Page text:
The results of a case involving BBC Presenters against the HMRC have emerged, in which HMRC won. According to IR35 specialist, Qdos the IR35 Tribunal concerned BBC journalists, Joanna Gosling, David Eades and Tim Willcox. It was decided they had been ‘forced’ into working outside IR35.
“It’s of real concern that at present, these individuals look like they will be made to pay vast sums to HMRC, despite the judges finding they were ‘forced’ into working as self-employed by The BBC,” said Seb Maley, Qdos CEO. “The onus should be on the engager to settle, not the presenters, who it’s very difficult to label as guilty.
“With around 100 other BBC presenters in the same boat, we could see similar verdicts in time,” he said. “However, each case needs to be examined on its own merit and if it’s decided the BBC left someone with no choice but to work outside IR35, then these individuals must be helped financially.”
Julia Kermode, CEO of the FCSA commented on the case: “Given that two tribunal judges took opposing views, it was decided on a casting vote of another judge. Surely this just goes to illustrate how unfair it is to expect businesses to make IR35 determinations in the light of off-payroll legislation due in 2020 – if judges can’t reach an easy conclusion how on earth can firms without access to expertise be able to reach a conclusion?”
“The outcome from today’s cases may well deter businesses from engaging people who work for themselves and may deprive firms of the vital skills they need,” Kermode added. “We dispute that personal service companies are a mechanism to avoid tax, they are a perfectly legitimate way of someone being in business on their own account which some people prefer to being a sole-trader because it separates business and personal liabilities.”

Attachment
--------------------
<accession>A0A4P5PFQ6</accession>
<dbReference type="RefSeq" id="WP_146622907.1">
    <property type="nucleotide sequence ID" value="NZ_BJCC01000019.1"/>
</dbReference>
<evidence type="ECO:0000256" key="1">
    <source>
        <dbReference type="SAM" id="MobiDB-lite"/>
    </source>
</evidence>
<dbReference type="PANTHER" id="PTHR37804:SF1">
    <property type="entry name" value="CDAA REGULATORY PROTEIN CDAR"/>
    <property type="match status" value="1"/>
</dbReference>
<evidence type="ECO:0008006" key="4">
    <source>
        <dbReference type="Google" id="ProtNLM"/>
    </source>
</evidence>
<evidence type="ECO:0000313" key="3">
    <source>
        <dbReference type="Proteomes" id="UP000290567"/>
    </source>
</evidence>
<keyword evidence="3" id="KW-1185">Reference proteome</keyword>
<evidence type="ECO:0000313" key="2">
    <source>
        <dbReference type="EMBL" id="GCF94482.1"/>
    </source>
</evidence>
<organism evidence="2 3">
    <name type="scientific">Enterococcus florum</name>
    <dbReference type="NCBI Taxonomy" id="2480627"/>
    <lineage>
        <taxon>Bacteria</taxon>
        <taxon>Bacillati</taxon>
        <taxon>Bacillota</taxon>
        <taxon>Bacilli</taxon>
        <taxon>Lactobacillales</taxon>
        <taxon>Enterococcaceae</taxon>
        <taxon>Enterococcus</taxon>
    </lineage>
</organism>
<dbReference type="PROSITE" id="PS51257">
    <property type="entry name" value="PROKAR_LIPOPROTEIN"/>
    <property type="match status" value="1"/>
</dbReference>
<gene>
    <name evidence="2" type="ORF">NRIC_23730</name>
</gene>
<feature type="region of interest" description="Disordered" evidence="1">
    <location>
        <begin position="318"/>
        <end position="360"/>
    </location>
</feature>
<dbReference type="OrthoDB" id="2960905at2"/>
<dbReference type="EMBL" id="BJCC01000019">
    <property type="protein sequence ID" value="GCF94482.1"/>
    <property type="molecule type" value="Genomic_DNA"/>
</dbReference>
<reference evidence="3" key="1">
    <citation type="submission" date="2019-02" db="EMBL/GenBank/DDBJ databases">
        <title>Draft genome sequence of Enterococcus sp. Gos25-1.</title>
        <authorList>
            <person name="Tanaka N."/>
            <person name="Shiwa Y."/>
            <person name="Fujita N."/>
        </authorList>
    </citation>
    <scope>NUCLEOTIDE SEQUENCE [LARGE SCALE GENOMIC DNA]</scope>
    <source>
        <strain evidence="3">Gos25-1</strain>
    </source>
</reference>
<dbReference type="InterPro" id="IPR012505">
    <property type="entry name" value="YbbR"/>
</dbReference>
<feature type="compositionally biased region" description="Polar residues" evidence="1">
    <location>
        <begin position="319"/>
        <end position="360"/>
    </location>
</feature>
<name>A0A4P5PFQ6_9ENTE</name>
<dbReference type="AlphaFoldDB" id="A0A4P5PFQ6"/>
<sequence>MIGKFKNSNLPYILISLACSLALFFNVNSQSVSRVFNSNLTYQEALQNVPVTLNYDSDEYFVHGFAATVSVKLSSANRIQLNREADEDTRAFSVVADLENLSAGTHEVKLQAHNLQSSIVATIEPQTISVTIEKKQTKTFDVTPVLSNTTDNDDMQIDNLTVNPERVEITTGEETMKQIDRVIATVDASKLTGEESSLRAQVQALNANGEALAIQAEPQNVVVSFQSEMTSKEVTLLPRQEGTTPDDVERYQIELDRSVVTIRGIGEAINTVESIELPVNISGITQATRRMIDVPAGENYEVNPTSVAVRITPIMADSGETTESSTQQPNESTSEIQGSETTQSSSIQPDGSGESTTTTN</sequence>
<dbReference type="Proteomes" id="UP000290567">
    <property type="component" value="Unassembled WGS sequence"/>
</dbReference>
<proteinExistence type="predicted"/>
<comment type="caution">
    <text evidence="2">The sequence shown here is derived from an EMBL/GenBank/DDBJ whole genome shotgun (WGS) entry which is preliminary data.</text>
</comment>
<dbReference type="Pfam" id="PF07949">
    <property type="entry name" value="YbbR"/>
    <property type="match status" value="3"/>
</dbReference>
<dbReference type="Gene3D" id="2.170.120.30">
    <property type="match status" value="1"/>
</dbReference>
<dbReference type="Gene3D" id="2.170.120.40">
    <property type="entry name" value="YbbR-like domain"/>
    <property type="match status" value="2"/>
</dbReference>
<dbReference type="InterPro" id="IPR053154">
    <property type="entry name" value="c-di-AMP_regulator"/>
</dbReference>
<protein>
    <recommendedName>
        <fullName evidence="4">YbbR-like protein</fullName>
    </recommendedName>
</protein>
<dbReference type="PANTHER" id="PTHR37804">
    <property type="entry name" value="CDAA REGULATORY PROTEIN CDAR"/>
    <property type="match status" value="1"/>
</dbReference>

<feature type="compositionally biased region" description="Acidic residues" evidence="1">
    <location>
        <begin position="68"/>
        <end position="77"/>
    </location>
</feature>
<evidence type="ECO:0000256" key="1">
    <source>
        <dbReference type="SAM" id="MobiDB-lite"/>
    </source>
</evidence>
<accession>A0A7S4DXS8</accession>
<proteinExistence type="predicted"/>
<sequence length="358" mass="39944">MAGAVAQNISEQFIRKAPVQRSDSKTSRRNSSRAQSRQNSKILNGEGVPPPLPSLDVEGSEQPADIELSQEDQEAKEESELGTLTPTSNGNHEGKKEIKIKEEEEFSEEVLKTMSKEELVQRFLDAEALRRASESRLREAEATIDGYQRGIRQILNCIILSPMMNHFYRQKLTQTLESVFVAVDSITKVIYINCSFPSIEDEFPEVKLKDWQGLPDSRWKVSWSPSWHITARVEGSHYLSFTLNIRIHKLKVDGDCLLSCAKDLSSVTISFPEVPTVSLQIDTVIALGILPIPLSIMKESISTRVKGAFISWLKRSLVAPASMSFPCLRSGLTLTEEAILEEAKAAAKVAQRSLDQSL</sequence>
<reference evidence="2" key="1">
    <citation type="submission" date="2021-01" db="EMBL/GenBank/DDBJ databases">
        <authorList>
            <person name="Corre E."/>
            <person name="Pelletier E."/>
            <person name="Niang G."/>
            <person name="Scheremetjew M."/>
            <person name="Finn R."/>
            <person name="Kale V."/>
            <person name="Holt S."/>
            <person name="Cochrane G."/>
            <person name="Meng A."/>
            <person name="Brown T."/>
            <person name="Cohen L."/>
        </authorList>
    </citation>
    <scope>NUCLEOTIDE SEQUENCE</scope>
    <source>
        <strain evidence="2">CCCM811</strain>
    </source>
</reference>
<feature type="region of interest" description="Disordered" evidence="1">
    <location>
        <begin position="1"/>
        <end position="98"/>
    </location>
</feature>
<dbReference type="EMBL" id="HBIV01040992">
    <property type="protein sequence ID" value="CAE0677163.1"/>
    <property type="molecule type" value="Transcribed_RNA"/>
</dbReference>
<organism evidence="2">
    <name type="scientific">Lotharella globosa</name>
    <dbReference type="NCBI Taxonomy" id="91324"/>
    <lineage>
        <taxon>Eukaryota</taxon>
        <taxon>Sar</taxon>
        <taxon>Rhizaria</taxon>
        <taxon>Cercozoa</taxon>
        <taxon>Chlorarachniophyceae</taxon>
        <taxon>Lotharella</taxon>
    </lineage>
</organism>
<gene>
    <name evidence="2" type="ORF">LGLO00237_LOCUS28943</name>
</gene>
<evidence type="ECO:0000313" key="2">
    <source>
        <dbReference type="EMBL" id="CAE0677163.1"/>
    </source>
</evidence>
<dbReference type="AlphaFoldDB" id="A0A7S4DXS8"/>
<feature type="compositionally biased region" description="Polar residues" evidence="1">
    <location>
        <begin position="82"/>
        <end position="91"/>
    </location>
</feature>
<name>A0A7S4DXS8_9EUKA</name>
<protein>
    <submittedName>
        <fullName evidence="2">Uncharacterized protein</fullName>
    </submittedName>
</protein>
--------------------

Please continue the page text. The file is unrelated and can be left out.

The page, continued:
Kermode also said: “It is essential that HMRC does not penalise everyone working through PSCs in a blanket fashion as they bring much-needed flexibility to both the freelancer and businesses that engage them on a short-term basis, just as the Lords Select Committee stated in its report in 2014.
“I have a great deal of sympathy with the presenters,” said Dave Chaplin, CEO of ContractorCalculator. “This should not be a story of well-paid presenters trading through companies to avoid tax but about the BBC and other broadcasters pressing hundreds of existing presenters to form companies because it continued to give the broadcaster the flexibility it desired whilst circumventing its own future tax risk by passing it to the presenters.
“The presenters were investigated under the private sector IR35 rules, Chapter 8 of ITEPA, that was enacted in April 2000,” explained Chaplin. “Since then, in April 2017, the new off-payroll tax, chapter 10 of ITEPA, has been introduced to reform IR35, which will also hit the private sector in April 2020.
“The miserable truth about all this is that had the presenters been investigated under the new rules then the broadcaster would have had to pick up the extra tax bill they passed onto the presenters, by way of the employers NI they sought to avoid.
“HMRC still fails to grasp the simple concept that there is a freelance premium, and because of this, freelancers end up generating more in tax by operating this way compared to employment,” says Chaplin. “HMRC should be thanking freelancers for their contributions, not victimising them as tax avoiders using this cruel legislation.”
“With further IR35 reform approaching, companies engaging contractors should take note,” concludes Seb Maley. “No firm should force individuals into a working arrangement purely for its own benefit. IR35 status must be assessed fairly. In doing so, situations like this will be avoided.”